After spending a wonderful day at the Salt Desert in Dhordo, we started towards Ahmedabad in the afternoon. On the way, we stopped at a marsh that spread on both sides of the highway. There we found several Common Pochards, Northern Shovelers, Little Grebe, Common Coots, Great White Pelicans, some Little Egrets, and a Eurasian Marsh Harrier.
Somewhere close to Ahmedabad, I found my first Yellow-Wattled Lapwings at a construction site.
We reached Ahmedabad late at night and the next morning we left for Thol Bird Sanctuary.
Thol Bird Sanctuary
The first bird I saw at Thol was a much-awaited one – Spot-breasted Fantail.
Within a few minutes of seeing the Fantail, I found another much-awaited species – Red-Collared Dove. Though it is a fairly common dove, I had never seen it properly before. This one also didn’t stay for long but, at least it gave me a decent record shot.
Near the entrance, I found a Clamorous Reed Warbler and a Sulphur-Bellied Warbler both of which were new additions to my list. I took turns photographing both of them. The Reed Warbler flew off within a minute, the Sulphur-Bellied Warbler, who kept scaling up and down the length of a signboard, however, gave me some interesting shots.
Next up, I found a White-Browed Fantail (another new addition) by the side of the trail I was following.
There was a waterhole inside the dense tree cover where I could see a lot of bird activity. I found an opening and tried photographing the birds present there, but it was very dark – just enough to see the birds and identify them. There was a Spot-Breasted Fantail, a Lesser Whitethroat, a Common Chiffchaff. I found a couple of Indian Robins, a Red-Breasted Flycatcher, and another Sulphur-Bellied Warbler in the vicinity.
By then, we were getting a bit late because we planned on reaching Udaipur by the end of the day. So, we said goodbye to Thol and to Ahmedabad and headed towards our next destination.
There was not much birding at Udaipur except a long-awaited Brooks’s Leaf Warbler and a fairly common Yellow-Throated Sparrow, that I saw at Moti Magri.
Since there wasn’t much to see in Udaipur, we left for Chittorgarh in the evening.
The Chittorgarh Fort is the largest fort in India, covering an area of roughly 700 acres.
There were a lot of birds inside the fort, but time was our enemy and so I couldn’t spend much time birding. I found another Sulphur-Bellied Warbler there along with a White-Capped Bunting and a few Gray-Breasted Prinias.
After some sightseeing inside the fort, we left Chittorgarh and headed towards our next destination – Tal Chhapar.
On the way to Tal Chhapar, we stopped for a coffee break at Ajmer. We found a nice cafe there, overlooking Anasagar Lake. There, I got the opportunity to photograph a few Black-Headed Gulls.
Tal Chhapar, Churu
We reached Churu pretty late and as there are not a lot of hotels in Tal Chhapar, we decided to go to Salasar instead to spend the night. We got up early the next morning, went to the Salasar Balaji Temple, and left for Tal Chhapar Black Buck Sanctuary which is only an hour drive from there.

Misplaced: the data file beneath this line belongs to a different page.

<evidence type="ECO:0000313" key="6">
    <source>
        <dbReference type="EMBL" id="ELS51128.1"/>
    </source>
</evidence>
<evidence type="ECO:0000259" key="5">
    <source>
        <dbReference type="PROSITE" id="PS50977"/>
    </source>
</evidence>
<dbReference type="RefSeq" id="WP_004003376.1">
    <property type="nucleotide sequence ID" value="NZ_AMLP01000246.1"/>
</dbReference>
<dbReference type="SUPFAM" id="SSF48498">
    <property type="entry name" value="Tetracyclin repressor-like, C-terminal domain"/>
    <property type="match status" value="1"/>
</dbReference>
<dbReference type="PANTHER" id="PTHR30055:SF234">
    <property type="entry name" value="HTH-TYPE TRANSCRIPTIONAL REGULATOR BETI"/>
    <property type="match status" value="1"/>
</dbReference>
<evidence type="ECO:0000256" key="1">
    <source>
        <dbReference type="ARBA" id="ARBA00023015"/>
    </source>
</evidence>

Tal Chhapar Black Buck Sanctuary
Even before entering the sanctuary, we were already amazed by the sight of hundreds of Indian Blackbucks, feeding in the golden grasslands of Tal Chappar.
Right outside the sanctuary, I found my first Great Gray Shrike.
After photographing the Shrike I found a flock of Rosy Starlings on a dead tree nearby. They were sitting against the light so, I couldn’t get decent shots of them.
After that, we entered the sanctuary and were greeted by a couple of Blackbucks and another Great Gray Shrike.
There we encountered a very curious male Blackbuck who kept on poking his snout in my lens hood! Our guess was that it was an old individual and was thus very friendly.
Within a few minutes of this wonderful encounter, I found a large flock of Greater Short-toed Larks a bit far off and a female Common Kestrel.
We spent some more time inside and were getting very frustrated by the lack of Raptor Activity when my dad spotted a few Chestnut-bellied Sandgrouses. After spending some time hopelessly trying to photograph the grouse, we left the sanctuary.
Besides the Blackbuck encounter, Tal Chhapar was mostly a disappointment. I expected a lot of raptor activity and was really looking forward to finding some Laggar Falcons, which are the area’s specialty, but except a few female Kestrels, I found pretty much no raptors at all.
I later found out that all these birds are mostly found in the Gaushala area of the village and are not as common in the sanctuary. I guess now that gives me a reason to go back there again.
- Common Pochard
- Northern Shoveler
- Little Grebe
- Common Coot
- Great White Pelican
- Eurasian Marsh Harrier
- Long-Legged Buzzard
- Little Egret
- Western Reef Heron
- Yellow-Wattled Lapwing
- Spot-Breasted Fantail
- Red-Collared Dove
- Sulphur-Bellied Warbler
- Clamorous Reed Warbler
- White-Browed Fantail
- River Tern
- Common Chiffchaff
- Lesser Whitethroat
- Indian Robin
- Red-Breasted Flycatcher
- Brooks’s Leaf Warbler
- Yellow-Throated Sparrow
- White-Capped bunting
- Gray-Breasted Prinia
- Black-Headed Gull
- Great Gray Shrike
- Rosy Starling
- Indian Rock Chat
- Common Kestrel
- Oriental Honey Buzzard
- Greater Short-Toed Lark
- Chestnut-Bellied Sandgrouse
- Indian Blackbuck
and the main highlights of the day for me were the two fantails – Spot-Breasted Fantail and White-Browed Fantail!
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